The title “Team Mom” takes on a different meaning when it comes to Stephanie Tucker.
She spent the week in Oklahoma City, sitting with other moms and watching daughter Kaitlyn compete in a national dance competition. Between dances, she was on the phone, keeping tabs on the two fitness centers she owns. She also was putting the finishing touches on a new business, which will offer wellness plans for Panhandle residents.
Oh yeah. One more thing.
While juggling all of that, Tucker was making arrangements to get the Amarillo Venom, the indoor football team she owns, to Wichita, Kansas, to play in tonight’s Champions Indoor Football championship game against the Wichita Force.
For Tucker, owner and general manager of the state’s most successful professional football team of the last five years, juggling life around the playoffs isn’t unusual.
The Venom won championships in 2012 and 2013. They lost in the semifinals in 2014, before faltering last year with a 7-6 record and missing the playoffs.
Tonight’s game is the second meeting between Wichita (11-2) and Amarillo (10-4) this season, with the Force winning the first 59-51.
Tucker sees her team as an extension of her family and is proud of its accomplishments in the same way a parent dotes over children. She’s fiercely protective of her players, helping them find offseason jobs to make ends meet. She’ll also tear into a player if, for example, he doesn’t wear a knee brace and re-injures himself because of it.
Pro Team Sports
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Alamo Heights’ Morgan Dawley looks at the runner-up trophy with Jered Aldaz (22) and Michael Kelleher (10) after their team fell to Grapevine 9-2 during the UIL state baseball 5A championship in Round Rock on June 10, 2016.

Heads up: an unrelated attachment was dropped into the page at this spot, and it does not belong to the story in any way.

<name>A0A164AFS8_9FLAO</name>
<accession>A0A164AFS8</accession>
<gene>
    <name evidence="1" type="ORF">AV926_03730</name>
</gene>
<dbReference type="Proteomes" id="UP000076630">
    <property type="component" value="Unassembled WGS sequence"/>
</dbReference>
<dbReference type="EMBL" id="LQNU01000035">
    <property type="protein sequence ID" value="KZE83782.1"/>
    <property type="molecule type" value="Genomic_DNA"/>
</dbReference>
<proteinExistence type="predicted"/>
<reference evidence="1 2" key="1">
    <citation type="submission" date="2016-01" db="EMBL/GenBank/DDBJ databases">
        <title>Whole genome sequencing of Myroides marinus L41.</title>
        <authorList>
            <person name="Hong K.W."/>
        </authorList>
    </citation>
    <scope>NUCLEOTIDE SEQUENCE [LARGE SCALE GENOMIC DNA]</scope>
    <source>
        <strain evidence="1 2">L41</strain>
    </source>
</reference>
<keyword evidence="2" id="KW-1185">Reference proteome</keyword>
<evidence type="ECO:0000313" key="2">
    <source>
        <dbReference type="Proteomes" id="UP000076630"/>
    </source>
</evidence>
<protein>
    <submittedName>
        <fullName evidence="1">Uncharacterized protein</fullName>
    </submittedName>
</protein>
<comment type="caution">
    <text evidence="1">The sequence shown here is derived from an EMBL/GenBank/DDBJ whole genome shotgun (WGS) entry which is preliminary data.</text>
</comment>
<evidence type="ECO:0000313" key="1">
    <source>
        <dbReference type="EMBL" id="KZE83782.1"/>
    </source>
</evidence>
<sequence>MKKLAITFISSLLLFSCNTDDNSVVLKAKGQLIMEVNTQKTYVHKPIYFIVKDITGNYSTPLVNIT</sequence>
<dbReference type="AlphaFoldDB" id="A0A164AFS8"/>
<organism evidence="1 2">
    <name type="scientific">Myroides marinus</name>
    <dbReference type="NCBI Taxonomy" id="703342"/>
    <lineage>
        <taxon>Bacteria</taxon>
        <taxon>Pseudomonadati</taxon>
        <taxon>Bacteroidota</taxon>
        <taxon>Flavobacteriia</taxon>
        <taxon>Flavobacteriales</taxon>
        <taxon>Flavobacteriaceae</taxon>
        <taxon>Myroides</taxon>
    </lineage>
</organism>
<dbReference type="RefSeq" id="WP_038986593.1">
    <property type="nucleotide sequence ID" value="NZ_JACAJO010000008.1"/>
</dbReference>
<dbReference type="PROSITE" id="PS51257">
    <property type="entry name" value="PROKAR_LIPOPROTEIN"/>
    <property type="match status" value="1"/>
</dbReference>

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The Express-News Area all-sports award is named in honor of the late Dan Cook, shown in 1995. Cook was a sportswriter and columnist for the newspaper from 1952-2003. He also served as the sports anchor for KENS-TV from 1956-2000.
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Alamo Heights head coach Jason Thompson stands with his team before the UIL state baseball 5A championship in Round Rock on June 10, 2016.
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Tucker, a native of nearby Groom, caught the sports management bug when she was 16.
Working on the family farm, she accidentally plowed up a long stretch of her dad’s fencing. He promptly fired her from her farm job. She got a job answering phones part-time at the offices of the Amarillo Dallas, a now-defunct independent baseball team.
Within weeks, the teen Tucker was the team’s de facto promotions director, staging on-field contests and other non-baseball entertainment. She studied management and marketing at Texas Tech but spent her post-college years moving around the state as husband Toby Tucker lived the itinerant life of a high school coach.
The Tuckers had moved back to the Panhandle when, on a rare weekend with no youth sports obligations, they went to a Venom game.
It was 2011. Indoor football has been played in Amarillo since 2004, with the team changing either name, league or owner every few seasons. (It echoed the indoor football era in San Antonio, which ended in 2014 when the Arena Football League’s Talons went out of existence.)
High scores have always been part of the indoor football game, which is played by eight-man teams on a 50-yard-field. The game was created and marketed as a way to satiate football addicts during the off-season.